The regatta attracted visitors from a  number of yachting centers including Borden, Montague and Shediac, the latter group travelling across the Strait by motor launch.

Besides the unique approach to unequal boats the surprising thing about the 1950 regatta is the number of Class III yachts still active in post-war racing. In addition to the Charlottetown boats there was also a large fleet in Shediac and boats in other Northumberland Strait clubs. Not a single one of this unique class seems to have survived the transition to fibreglass in the 1960s.  Also among the missing is the S.A. MacDonald trophy for the best skipper of 1950.


Fred Small’s Yacht Club photos

IMG_0746Fred and Jean Small were two of the earliest members of the Charlottetown Yacht Club and they continued to be active in the club well into their senior years. Fred was, in his latter, days one of the members of the verandah gang who presided over the waterfront dispensing wisdom and observations and Jean was active in what was then referred to as the “Ladies Aux”. Along with Mac Irwin and Hal Bourke and his family they were a constant at the Club.

After the passing of Fred and Jean a small collection of snapshots was presented to the PEI Public Archives and Records Office. For the most part unidentified, the photos provide a glimpse of the activities of the Club in the 1940s. While the snaps are of undistinguished quality without sharp focus they never the less give a taste of what was going on the warm summer days on the waterfront: scraping the bottom, racing, picnic excursions, but mostly just knocking about in boats.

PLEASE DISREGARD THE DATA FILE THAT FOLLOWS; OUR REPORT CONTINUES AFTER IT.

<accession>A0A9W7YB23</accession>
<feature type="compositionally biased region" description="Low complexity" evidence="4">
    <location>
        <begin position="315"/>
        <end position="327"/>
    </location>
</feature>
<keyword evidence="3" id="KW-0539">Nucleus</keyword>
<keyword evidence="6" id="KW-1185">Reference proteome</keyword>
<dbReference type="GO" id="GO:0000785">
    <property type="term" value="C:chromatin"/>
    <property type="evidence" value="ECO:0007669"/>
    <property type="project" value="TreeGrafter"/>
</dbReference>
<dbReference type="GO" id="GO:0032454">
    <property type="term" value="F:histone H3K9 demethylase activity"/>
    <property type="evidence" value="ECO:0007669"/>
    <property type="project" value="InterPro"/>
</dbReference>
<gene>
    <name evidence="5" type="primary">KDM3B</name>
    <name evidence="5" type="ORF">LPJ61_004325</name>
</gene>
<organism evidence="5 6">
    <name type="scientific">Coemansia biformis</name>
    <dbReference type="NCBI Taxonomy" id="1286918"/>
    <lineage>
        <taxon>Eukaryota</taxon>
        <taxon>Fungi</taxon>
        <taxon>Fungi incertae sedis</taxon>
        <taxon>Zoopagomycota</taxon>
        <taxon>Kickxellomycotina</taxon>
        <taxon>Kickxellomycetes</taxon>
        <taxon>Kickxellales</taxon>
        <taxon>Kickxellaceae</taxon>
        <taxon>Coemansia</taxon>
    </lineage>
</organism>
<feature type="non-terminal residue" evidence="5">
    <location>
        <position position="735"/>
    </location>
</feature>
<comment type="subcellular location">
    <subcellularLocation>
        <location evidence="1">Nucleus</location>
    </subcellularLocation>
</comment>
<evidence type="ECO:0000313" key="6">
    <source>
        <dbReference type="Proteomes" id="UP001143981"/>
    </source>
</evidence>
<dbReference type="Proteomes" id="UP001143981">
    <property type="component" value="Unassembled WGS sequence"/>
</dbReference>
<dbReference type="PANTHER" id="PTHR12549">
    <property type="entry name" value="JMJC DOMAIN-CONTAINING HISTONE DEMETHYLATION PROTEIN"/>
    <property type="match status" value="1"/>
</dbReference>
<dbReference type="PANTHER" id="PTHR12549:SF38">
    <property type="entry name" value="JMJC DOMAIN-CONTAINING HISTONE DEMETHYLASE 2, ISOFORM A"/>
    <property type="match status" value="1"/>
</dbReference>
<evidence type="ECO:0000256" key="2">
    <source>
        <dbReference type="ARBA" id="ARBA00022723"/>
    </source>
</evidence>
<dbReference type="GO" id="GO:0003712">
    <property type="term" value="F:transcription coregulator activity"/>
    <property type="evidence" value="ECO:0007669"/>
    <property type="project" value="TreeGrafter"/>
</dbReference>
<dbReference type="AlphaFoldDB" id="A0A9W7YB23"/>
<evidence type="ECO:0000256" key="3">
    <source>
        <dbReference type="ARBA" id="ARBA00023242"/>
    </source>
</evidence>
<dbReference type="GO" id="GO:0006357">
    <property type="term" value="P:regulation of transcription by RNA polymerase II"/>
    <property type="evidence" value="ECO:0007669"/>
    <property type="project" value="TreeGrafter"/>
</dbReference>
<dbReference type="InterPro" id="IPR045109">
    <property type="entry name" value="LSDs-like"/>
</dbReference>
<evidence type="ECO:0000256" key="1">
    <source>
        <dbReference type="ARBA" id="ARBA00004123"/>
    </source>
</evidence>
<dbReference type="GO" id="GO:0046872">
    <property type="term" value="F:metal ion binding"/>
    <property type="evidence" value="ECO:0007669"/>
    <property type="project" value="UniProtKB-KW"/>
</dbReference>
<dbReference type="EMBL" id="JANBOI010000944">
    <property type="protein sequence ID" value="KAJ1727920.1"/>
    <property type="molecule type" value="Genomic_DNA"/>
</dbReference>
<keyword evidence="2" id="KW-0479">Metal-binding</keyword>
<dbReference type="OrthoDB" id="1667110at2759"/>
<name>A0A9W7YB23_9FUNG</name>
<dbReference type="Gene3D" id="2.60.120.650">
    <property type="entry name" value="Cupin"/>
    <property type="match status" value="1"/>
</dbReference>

The period was the heyday of the snipe although there were still a few of the Northumberland class 3 boats still sailing. Scout, Wings and Joke contested the placements in the harbour races of the half-dozen or so snipe fleet. There were a couple of small schooners. The Restless and the Roamer were the big motor boats in the fleet and served as committee boats, fleet tenders and picnic platforms.

The harbour background still saw coal boats at Pickard’s wharf next to the Yacht Club and the ferry Fairview can be spotted as part of the background in one of the pictures but there was a marked reduction in the number of steamers and coastal schooners visiting the port. The Yacht Club was the busiest place on the harbour. The new clubhouse and reconstructed wharves promised years of sailing pleasure and social activity. It was a simpler time.

It is not clear if the photos in the collection were taken by the Smalls or were presented to them. In either case they are a valuable record of the early years of the Charlottetown Yacht Club.

Click on any photo to enlarge the images and begin the slide show. I would be obliged if any viewers could give additional identification of the individuals and boats.